5. In a telephone system, means includin a cord circuit at a manual switchboard and an automatic switch temporarily-connected thereto for setting up a connection-to a telephone line, a calling device at said switchboard, means for connecting said calling device to said cord circuit so as to enable said automatic switch to be operated by said calling device to set up said connection, means associated with said calling device and responsive to a current reversal brought about by said switch automatically upon the completion of its operation for disconnecting said calling device from said cord circuit, and means responsive to the disconnection of said cord circuit from said switch for renderinO the calling device connecting means in e ective in case the cord circuit is disconnected from said switch before said current reversal has taken place.
6. In a telephone system, means including 4a cord circuit for setting up a connection to a manual line and including said cord circuit and an automatic switch for setting up a connection to an automatic line, said cord circuit being normally in condition to set up a connection to said manual line, a relay con` trolled responsive to an incidental operation on the part of the operator at said switchboard when an automatic connection is being set up for conditioning said cord circuit for use in said automatic connection, and a locking circuit for maintaining said relay operated until the termination of the connection.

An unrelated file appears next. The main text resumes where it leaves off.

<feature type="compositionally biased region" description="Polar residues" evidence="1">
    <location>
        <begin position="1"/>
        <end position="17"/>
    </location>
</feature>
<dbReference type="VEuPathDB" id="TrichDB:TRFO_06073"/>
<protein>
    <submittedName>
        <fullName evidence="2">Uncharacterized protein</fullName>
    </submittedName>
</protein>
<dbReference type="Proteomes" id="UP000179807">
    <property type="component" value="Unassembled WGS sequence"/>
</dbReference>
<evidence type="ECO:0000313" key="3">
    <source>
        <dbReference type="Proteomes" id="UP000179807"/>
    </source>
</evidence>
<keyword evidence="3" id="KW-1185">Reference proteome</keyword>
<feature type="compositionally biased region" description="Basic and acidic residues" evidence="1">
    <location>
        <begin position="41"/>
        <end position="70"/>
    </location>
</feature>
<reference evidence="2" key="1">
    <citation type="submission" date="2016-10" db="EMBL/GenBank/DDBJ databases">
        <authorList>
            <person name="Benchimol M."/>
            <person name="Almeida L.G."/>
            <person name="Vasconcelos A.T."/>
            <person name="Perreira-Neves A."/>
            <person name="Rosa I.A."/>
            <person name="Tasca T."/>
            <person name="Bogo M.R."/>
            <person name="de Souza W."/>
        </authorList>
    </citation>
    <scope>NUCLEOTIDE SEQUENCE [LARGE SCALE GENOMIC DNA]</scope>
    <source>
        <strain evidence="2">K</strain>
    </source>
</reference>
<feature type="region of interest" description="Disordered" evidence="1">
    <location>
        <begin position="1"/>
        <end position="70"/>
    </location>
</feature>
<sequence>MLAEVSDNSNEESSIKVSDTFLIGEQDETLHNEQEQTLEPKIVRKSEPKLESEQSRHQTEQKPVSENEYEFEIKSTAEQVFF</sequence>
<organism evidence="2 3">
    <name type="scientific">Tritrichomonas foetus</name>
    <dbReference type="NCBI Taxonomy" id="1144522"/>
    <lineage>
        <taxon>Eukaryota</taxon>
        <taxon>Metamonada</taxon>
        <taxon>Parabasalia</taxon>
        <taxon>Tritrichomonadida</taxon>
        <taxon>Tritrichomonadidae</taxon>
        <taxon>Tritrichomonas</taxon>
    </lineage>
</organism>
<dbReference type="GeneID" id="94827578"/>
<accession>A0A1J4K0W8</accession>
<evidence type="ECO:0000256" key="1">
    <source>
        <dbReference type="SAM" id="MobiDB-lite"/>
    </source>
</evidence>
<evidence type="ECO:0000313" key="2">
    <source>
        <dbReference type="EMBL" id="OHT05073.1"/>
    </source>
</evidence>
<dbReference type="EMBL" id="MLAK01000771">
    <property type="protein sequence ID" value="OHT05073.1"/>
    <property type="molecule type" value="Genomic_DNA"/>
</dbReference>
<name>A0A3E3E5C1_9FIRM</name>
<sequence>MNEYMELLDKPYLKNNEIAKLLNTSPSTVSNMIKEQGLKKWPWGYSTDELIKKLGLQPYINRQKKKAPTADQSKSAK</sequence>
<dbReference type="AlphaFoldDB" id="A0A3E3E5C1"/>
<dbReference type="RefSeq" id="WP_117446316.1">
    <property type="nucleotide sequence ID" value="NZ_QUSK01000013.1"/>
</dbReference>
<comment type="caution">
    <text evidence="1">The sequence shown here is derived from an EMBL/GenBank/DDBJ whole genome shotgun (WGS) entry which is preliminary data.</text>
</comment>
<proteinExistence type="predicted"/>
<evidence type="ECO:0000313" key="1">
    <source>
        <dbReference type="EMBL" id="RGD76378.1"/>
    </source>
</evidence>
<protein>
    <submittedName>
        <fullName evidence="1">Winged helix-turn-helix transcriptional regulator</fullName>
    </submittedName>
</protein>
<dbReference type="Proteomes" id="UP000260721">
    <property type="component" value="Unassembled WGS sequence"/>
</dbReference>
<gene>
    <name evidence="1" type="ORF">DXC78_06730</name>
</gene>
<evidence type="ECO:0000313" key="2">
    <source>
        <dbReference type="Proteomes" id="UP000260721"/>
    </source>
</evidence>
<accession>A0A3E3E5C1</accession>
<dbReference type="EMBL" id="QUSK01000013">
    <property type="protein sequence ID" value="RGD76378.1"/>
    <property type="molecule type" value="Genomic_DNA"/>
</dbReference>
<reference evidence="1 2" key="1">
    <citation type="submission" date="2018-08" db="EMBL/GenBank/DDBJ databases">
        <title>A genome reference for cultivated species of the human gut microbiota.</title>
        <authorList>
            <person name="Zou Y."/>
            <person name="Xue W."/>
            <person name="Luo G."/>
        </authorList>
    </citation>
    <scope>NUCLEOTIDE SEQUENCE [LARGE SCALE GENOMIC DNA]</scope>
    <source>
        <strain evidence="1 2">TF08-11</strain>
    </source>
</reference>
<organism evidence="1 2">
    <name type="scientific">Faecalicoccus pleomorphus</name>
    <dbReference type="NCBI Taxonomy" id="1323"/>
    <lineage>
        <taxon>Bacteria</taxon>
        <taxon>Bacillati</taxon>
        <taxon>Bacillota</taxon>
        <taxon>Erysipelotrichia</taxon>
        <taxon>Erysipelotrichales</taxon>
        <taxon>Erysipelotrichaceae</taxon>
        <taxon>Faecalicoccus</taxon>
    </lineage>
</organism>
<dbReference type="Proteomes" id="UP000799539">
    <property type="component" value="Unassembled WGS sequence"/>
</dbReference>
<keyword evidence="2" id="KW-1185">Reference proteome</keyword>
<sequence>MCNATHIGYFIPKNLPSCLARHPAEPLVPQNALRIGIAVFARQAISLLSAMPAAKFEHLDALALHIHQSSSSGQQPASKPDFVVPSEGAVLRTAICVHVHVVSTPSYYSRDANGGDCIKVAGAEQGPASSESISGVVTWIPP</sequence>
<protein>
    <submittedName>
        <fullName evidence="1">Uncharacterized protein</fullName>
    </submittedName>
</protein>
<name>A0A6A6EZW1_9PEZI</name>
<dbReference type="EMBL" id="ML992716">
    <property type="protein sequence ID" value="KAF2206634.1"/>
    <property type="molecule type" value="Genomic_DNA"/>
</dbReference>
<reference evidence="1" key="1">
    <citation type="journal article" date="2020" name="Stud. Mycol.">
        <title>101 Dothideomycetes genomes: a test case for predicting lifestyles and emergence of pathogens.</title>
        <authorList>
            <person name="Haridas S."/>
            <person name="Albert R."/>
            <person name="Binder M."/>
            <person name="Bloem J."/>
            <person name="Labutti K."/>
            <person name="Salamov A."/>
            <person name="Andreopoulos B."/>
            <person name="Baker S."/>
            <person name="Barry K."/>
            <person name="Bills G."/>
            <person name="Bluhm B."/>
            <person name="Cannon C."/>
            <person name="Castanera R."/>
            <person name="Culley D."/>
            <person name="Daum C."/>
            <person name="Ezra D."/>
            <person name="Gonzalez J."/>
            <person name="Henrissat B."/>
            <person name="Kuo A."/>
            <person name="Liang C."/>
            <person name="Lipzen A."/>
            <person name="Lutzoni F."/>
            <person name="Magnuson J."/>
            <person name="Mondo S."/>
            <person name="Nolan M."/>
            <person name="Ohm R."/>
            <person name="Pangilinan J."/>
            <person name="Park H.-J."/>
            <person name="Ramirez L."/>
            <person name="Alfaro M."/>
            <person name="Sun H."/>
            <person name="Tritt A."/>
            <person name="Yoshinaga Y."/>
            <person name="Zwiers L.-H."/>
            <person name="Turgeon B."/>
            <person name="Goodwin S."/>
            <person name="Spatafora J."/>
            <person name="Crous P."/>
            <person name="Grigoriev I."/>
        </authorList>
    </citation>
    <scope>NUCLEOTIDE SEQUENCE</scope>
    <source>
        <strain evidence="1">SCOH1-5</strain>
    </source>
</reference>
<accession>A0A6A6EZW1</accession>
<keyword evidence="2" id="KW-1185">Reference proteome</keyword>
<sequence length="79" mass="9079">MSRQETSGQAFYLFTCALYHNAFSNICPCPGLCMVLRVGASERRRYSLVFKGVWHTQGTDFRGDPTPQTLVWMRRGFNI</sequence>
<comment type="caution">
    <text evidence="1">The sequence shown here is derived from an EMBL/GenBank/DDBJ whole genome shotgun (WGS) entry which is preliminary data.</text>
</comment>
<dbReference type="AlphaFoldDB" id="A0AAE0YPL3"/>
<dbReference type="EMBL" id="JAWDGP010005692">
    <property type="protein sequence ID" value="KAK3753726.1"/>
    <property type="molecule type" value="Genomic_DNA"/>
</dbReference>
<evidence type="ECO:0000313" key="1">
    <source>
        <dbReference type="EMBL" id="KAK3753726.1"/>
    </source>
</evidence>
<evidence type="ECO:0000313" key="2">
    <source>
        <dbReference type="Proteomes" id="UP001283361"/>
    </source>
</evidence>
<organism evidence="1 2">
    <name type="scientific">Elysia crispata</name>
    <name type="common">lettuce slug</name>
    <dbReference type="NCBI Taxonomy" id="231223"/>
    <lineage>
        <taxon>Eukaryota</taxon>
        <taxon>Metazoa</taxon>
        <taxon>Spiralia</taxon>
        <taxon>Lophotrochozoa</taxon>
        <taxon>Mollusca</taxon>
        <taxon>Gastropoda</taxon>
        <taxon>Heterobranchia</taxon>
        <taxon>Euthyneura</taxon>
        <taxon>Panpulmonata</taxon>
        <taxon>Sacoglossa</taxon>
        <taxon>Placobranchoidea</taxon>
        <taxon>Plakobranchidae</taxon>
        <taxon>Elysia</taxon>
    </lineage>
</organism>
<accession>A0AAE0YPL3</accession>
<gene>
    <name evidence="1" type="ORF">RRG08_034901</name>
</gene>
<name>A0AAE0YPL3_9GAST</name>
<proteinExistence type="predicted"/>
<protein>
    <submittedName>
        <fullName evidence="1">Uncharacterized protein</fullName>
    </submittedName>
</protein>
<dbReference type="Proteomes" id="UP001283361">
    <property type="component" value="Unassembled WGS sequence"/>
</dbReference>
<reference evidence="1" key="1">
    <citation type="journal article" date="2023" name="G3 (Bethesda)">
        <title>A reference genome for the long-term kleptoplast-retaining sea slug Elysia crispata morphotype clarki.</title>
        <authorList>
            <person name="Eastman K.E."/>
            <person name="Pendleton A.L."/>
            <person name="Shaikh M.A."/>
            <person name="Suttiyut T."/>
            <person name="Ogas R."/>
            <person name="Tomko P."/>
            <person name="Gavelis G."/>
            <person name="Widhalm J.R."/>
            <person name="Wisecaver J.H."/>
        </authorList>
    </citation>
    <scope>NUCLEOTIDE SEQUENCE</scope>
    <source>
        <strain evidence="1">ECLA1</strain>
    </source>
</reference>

7. In a telephone system, means including a cord circuit for setting up a connection to a manual line and including said cord circuit and an automatic switch for setting up a connection to an automatic line, a ringing key in said cord circuit having alternating current leads associated therewith for supply-r ing ringing current over the talking strands of the cord circuit when the key is operated, a calling device for controlling the operation of said automatic switch, and means in said cord circuit automatically operated when the operator brings about the connectionof the calling device to the cord circuit to enable the automatic switch to be controlled by the calling device for disassociating said leads from the ringing key so that an operation thereof will not result in the projection of ringing current over the strands of the cord circuit.
8. In a telephone system, means including a cord circuit at a manual switchboard and an automatic switch controlled over one of the talking strands of said cord circuit for setting up a connection to a called line, said automatic switch being arranged so that it will not auoma-tically apply ringing current to the called line, and means controlled by the operator over a non-talking strand of said cord circuit for causing said switch to apply ringing currentto the called line.